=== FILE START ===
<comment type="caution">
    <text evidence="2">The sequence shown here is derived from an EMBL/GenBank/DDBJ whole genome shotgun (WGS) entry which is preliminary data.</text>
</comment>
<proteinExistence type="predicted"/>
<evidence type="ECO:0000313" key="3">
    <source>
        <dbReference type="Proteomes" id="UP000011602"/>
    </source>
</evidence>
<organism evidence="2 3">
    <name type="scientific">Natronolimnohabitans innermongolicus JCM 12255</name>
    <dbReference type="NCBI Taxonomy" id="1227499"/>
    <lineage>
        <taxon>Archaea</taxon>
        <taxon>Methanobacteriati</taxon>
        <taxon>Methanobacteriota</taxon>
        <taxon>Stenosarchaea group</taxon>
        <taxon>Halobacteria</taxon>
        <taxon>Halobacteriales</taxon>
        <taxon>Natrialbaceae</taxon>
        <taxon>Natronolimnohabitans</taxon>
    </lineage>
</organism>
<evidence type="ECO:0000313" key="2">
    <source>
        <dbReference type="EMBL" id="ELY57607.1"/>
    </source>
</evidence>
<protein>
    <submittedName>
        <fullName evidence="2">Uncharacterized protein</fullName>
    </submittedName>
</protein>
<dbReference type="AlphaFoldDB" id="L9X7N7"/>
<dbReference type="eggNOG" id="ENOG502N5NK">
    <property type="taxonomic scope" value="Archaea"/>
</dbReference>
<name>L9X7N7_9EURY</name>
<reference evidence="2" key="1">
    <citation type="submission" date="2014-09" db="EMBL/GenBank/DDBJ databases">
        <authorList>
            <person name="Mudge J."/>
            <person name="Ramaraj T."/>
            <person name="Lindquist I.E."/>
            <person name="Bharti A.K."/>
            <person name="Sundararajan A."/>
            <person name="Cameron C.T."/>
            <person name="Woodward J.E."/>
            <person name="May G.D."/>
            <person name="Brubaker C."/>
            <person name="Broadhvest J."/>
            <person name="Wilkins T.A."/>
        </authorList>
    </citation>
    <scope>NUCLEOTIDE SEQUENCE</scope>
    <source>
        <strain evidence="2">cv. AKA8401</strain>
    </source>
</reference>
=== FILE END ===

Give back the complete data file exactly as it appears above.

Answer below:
<comment type="caution">
    <text evidence="2">The sequence shown here is derived from an EMBL/GenBank/DDBJ whole genome shotgun (WGS) entry which is preliminary data.</text>
</comment>
<proteinExistence type="predicted"/>
<evidence type="ECO:0000313" key="3">
    <source>
        <dbReference type="Proteomes" id="UP000011602"/>
    </source>
</evidence>
<organism evidence="2 3">
    <name type="scientific">Natronolimnohabitans innermongolicus JCM 12255</name>
    <dbReference type="NCBI Taxonomy" id="1227499"/>
    <lineage>
        <taxon>Archaea</taxon>
        <taxon>Methanobacteriati</taxon>
        <taxon>Methanobacteriota</taxon>
        <taxon>Stenosarchaea group</taxon>
        <taxon>Halobacteria</taxon>
        <taxon>Halobacteriales</taxon>
        <taxon>Natrialbaceae</taxon>
        <taxon>Natronolimnohabitans</taxon>
    </lineage>
</organism>
<evidence type="ECO:0000313" key="2">
    <source>
        <dbReference type="EMBL" id="ELY57607.1"/>
    </source>
</evidence>
<protein>
    <submittedName>
        <fullName evidence="2">Uncharacterized protein</fullName>
    </submittedName>
</protein>
<dbReference type="AlphaFoldDB" id="L9X7N7"/>
<dbReference type="eggNOG" id="ENOG502N5NK">
    <property type="taxonomic scope" value="Archaea"/>
</dbReference>
<name>L9X7N7_9EURY</name>
<reference evidence="2" key="1">
    <citation type="submission" date="2014-09" db="EMBL/GenBank/DDBJ databases">
        <authorList>
            <person name="Mudge J."/>
            <person name="Ramaraj T."/>
            <person name="Lindquist I.E."/>
            <person name="Bharti A.K."/>
            <person name="Sundararajan A."/>
            <person name="Cameron C.T."/>
            <person name="Woodward J.E."/>
            <person name="May G.D."/>
            <person name="Brubaker C."/>
            <person name="Broadhvest J."/>
            <person name="Wilkins T.A."/>
        </authorList>
    </citation>
    <scope>NUCLEOTIDE SEQUENCE</scope>
    <source>
        <strain evidence="2">cv. AKA8401</strain>
    </source>
</reference>